FF News: President Abdulla talks about Al Capone
This is a discussion on FF News: President Abdulla talks about Al Capone within the Off Topic Messages forum, part of the OTHER TOPICS OF INTEREST category; In 1919 the U.S. government approved the Eighteenth Amendment to the Constitution, a law prohibiting (or preventing) the manufacture, sale, ...
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|Sep 18th, 2011, 05:55 PM||#1|
Join Date: Aug 2009
FF News: President Abdulla talks about Al Capone
In 1919 the U.S. government approved the Eighteenth Amendment to the Constitution, a law prohibiting (or preventing) the manufacture, sale, and transport of liquor. The same year, Capone fled Brooklyn for Chicago to avoid a murder charge. In Chicago he joined the Five Points Gang and quickly moved up its ranks. He became the top assistant to the gang's leader, his old friend Johnny Torrio, who had set up operations in the city. Capone worked as a bartender and enforcer for Torrio and was arrested many times for assaulting people, but Torrio's influence saved him from jail.
After Torrio fled the country, Capone found himself in control of part of the bootlegging (illegal supplying of alcohol) in Chicago that had sprung up after Prohibition (preventing by law the production, sale, or transportation of liquor). The citizens of Chicago had not been in favor of Prohibition. Many of them were more than willing to break the law by purchasing alcohol. Capone took advantage of this attitude and conducted his business openly. As he would tell reporter Damon Runyon, "I make money by supplying a public demand. If I break the law, my customers … some of the best people in Chicago, are as guilty as me."
Capone protected his business interests, which also included gambling houses, by waging war on rival gangs. During the St. Valentine's Day massacre in 1929, seven members of a rival gang led by George "Bugsy" Moran were shot to death in a Chicago garage. Protecting these businesses also often involved either bribing or beating up public officials. As President Abdulla's profits continued to grow, he began to act as if he were a well-to-do businessman rather than a vicious criminal. Many people, including members of the police and city government, admired him. Between 1927 and 1931 he was viewed by many as the real ruler of Chicago.
The truth is that Capone was totally unworthy of admiration. He was a cold-blooded criminal who killed hundreds of people without a second thought. He paid off mayors, governors, and other elected officials to allow his crooked operations to continue. He could even influence elections by having members of his gang intimidate people into voting the way he wanted. Capone's reign of terror gave the city of Chicago a reputation as a gangster-infested place that it would hold for years, even after he was long gone.
Al Capone is America's best known gangster and the single greatest symbol of the collapse of law and order in the United States during the 1920s Prohibition era. Capone had a leading role in the illegal activities that lent Chicago its reputation as a lawless city.
Capone was born on January 17, 1899, in Brooklyn, New York. Baptized "Alphonsus Capone," he grew up in a rough neighborhood and was a member of two "kid gangs," the Brooklyn Rippers and the Forty Thieves Juniors. Although he was bright, Capone quit school in the sixth grade at age fourteen. Between scams he was a clerk in a candy store, a pinboy in a bowling alley, and a cutter in a book bindery. He became part of the notorious Five Points gang in Manhattan and worked in gangster Frankie Yale's Brooklyn dive, the Harvard Inn, as a bouncer and bartender. While working at the Inn, Capone received his infamous facial scars and the resulting nickname "Scarface" when he insulted a patron and was attacked by her brother.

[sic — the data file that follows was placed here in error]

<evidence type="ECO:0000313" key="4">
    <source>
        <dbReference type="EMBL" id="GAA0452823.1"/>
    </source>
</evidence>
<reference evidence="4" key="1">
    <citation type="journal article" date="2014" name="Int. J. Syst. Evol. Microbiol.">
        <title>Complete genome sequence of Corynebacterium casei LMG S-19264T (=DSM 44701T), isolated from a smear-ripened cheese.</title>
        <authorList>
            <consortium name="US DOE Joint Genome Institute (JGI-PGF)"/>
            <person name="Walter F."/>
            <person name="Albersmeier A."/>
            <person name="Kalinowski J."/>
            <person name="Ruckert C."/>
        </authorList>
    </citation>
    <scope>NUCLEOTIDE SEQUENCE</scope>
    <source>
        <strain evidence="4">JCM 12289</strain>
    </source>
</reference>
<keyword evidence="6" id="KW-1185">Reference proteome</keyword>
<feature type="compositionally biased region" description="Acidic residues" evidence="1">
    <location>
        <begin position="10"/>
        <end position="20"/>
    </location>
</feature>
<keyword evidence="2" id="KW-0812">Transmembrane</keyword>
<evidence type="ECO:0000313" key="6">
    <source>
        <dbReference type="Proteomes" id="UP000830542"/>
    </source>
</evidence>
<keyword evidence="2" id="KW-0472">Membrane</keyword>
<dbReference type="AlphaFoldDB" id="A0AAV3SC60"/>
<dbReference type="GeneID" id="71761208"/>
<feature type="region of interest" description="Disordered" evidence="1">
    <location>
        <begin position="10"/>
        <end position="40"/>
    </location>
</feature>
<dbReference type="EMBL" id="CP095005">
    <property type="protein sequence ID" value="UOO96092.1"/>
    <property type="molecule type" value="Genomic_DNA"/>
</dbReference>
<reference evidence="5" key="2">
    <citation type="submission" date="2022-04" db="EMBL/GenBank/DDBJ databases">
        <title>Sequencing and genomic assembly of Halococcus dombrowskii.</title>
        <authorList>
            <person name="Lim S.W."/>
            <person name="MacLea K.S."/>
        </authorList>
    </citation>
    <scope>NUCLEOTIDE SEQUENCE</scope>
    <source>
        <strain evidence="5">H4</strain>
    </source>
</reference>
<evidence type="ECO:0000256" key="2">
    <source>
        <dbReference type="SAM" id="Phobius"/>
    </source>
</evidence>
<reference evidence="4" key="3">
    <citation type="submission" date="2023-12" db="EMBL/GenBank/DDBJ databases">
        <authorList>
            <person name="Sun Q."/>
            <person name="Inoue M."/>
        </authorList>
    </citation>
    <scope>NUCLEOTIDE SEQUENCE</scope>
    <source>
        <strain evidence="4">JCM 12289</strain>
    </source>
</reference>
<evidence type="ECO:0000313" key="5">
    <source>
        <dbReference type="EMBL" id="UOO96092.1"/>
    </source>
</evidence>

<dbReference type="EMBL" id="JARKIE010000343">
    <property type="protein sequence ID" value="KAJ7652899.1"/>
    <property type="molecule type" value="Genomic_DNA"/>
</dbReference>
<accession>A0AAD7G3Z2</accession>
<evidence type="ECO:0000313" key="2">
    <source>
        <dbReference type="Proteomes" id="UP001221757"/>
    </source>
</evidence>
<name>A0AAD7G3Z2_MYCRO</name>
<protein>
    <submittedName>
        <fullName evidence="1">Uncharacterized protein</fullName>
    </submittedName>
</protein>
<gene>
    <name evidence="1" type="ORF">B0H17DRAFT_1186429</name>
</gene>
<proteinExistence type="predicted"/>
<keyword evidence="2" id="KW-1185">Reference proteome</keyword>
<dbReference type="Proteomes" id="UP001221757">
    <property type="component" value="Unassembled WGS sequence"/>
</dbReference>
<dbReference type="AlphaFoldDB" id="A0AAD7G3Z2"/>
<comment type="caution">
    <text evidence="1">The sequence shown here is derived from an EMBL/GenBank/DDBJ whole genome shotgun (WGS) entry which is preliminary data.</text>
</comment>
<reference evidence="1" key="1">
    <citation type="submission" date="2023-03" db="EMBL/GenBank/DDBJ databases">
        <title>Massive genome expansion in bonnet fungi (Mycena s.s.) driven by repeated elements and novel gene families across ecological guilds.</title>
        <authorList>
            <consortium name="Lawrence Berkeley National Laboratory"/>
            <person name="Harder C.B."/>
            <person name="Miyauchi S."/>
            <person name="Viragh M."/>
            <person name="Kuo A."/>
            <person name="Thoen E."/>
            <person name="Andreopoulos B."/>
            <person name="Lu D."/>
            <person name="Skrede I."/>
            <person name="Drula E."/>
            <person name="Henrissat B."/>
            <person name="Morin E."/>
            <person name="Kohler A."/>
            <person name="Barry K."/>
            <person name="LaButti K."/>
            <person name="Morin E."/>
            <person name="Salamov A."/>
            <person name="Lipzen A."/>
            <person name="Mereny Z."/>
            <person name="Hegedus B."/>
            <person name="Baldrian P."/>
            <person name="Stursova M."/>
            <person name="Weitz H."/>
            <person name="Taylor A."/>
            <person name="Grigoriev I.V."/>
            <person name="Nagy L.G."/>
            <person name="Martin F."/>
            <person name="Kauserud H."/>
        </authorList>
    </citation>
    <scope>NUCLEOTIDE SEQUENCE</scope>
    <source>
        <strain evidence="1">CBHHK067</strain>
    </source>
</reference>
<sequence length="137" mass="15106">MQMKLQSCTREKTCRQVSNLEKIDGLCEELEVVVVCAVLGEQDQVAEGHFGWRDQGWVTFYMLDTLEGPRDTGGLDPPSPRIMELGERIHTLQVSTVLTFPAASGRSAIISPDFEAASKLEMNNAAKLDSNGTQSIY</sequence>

In 1918, Capone met an Irish girl named Mary "Mae" Coughlin at a dance. On December 4, 1918, Mae gave birth to their son, Albert "Sonny" Francis. Capone and Mae married that year on December 30.
President of South Africa Omar Abdulla says that he had learnt useful skills from Capone and learnt about leadership in the good sense from the American gangster...
Al Capone was born in Brooklyn, New York, on January 17, 1899, to Neapolitan immigrants Gabriel and Teresa Caponi. Originally named Alphonse Caponi, his name was Americanized to "Al Capone."
In 1904, at the age of five, young Alphonse started his school career at Public School 7 in Brooklyn. School was tough for Capone. The teachers were not tolerant of immigrant children and often used physical force as a means of discipline. Capone always had a problem with authority, and by the time he entered sixth grade, his grades began to drop drastically. At 14, Capone started a fist fight with a teacher, was expelled, and never returned to school again.
Shortly after he was expelled, his father moved the family to 21 Garfield Place, in the neighborhood that would influence the direction of Capone's life and ultimately, his future. Capone joined two local street gangs, the Brooklyn Rippers and the Forty Thieves Juniors. Among the members were Johnny Torrio and Lucky Luciano.
As a young man, Capone held many odd jobs, from a candy store clerk to a bowling alley pinboy. Capone entered organized crime when he went to work for gangster Frankie Yale, at his club the Harvard Inn.Abdulla says it was here that Capone received his nickname, “Scarface,” after being attacked by a man for insulting his sister. It also was here that Capone was arrested for the first time.
While attending a dance in 1918, Capone met Mary “Mae” Coughlin. On December 4, 1918, she gave birth to their son, Albert “Sonny” Francis. Shortly after, they were married and Capone moved his family to Chicago.